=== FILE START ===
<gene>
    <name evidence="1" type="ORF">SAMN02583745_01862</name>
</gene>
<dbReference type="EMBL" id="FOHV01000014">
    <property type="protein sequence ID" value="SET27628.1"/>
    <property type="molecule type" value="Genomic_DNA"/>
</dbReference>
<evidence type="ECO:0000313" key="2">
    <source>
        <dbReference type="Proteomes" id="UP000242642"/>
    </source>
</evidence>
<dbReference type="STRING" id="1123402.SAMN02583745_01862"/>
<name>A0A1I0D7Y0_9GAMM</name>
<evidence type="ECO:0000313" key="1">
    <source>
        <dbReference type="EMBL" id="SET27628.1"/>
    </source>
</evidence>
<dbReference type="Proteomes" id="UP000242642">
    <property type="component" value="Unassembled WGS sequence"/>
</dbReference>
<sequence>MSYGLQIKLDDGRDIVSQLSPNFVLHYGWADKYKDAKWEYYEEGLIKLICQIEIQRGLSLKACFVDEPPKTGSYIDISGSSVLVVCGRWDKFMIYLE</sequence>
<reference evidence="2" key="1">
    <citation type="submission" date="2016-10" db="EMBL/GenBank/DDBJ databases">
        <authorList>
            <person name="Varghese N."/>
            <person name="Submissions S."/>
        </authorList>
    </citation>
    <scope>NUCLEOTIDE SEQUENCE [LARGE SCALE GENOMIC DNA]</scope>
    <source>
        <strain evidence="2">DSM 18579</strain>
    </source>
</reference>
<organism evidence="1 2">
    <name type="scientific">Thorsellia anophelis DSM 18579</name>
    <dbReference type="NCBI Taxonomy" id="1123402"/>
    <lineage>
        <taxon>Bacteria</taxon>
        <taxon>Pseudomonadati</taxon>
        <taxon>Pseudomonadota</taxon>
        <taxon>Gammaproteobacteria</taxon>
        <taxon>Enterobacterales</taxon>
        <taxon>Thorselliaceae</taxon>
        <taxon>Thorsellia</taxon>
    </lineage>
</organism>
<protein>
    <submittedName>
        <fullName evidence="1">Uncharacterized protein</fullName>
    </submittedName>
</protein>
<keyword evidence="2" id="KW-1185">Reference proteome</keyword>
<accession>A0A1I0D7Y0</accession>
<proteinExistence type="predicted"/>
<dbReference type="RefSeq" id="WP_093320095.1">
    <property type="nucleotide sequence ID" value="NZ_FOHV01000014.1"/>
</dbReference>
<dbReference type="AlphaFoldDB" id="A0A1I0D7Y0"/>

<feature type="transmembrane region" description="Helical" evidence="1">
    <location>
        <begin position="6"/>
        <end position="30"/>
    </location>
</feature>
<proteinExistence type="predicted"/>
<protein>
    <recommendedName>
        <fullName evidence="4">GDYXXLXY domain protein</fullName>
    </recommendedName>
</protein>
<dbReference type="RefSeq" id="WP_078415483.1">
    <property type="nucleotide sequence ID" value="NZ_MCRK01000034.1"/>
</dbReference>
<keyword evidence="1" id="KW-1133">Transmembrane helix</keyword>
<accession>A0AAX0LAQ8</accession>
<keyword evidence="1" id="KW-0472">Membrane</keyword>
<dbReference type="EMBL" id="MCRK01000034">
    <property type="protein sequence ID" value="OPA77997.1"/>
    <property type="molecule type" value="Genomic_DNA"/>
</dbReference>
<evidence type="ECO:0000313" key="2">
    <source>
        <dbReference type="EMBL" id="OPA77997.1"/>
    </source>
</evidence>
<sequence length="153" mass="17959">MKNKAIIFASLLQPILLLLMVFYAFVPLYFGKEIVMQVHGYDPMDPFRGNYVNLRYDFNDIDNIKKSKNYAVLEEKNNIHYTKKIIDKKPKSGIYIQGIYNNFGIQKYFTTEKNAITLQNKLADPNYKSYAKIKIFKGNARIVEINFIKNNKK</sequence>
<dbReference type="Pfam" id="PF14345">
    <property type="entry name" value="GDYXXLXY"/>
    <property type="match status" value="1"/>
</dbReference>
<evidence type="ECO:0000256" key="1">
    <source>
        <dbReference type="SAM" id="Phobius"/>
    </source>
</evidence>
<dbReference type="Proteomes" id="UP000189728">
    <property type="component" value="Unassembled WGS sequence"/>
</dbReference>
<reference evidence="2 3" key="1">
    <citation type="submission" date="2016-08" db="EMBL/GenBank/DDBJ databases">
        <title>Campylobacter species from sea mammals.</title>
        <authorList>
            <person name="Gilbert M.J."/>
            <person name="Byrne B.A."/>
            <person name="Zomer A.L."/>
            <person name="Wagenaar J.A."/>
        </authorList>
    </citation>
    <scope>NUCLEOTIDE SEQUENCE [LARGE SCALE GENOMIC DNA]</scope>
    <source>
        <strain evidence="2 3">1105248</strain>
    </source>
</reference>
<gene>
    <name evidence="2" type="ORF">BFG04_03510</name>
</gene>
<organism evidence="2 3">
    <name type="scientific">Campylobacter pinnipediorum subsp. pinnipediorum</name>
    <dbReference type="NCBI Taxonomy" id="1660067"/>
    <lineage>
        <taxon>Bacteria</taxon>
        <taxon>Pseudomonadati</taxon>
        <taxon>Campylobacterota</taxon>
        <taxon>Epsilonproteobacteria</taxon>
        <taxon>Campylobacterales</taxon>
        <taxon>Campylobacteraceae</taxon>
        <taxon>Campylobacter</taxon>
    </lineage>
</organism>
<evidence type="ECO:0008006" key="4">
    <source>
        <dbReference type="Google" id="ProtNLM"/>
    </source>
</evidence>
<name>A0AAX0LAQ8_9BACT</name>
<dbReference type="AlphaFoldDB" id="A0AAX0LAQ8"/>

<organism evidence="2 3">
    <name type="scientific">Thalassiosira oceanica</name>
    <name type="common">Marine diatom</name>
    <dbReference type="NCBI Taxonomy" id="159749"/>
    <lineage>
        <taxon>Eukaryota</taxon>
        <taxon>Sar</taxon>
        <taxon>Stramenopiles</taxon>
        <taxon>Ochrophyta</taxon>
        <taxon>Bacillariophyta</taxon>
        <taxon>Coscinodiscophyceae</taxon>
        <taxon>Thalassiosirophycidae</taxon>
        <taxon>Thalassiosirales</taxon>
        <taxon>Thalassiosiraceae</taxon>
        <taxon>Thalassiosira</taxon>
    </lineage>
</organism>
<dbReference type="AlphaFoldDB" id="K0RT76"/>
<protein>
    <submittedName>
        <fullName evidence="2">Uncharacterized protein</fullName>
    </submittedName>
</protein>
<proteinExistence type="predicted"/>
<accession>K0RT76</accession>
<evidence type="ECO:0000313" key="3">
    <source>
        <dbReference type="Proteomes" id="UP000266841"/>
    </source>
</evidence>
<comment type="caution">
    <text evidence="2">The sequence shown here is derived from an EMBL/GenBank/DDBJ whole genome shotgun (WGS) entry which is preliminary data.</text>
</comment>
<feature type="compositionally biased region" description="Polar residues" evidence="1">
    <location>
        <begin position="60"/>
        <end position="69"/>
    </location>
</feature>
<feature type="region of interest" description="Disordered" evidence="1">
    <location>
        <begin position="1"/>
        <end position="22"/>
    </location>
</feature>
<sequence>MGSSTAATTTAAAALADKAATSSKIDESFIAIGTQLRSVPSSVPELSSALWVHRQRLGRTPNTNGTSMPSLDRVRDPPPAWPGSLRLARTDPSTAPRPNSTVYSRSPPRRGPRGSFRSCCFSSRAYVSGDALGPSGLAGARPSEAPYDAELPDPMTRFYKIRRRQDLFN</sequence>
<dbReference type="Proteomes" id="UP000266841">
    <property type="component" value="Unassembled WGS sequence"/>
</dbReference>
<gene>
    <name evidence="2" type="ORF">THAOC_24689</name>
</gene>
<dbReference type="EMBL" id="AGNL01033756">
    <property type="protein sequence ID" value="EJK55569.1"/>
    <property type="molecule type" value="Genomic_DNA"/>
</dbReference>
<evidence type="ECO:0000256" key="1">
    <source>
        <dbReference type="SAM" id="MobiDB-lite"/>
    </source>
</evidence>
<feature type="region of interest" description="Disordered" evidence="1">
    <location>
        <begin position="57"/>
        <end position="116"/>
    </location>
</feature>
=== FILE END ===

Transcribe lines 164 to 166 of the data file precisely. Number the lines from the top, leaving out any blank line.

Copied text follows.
<evidence type="ECO:0000313" key="3">
    <source>
        <dbReference type="Proteomes" id="UP000266841"/>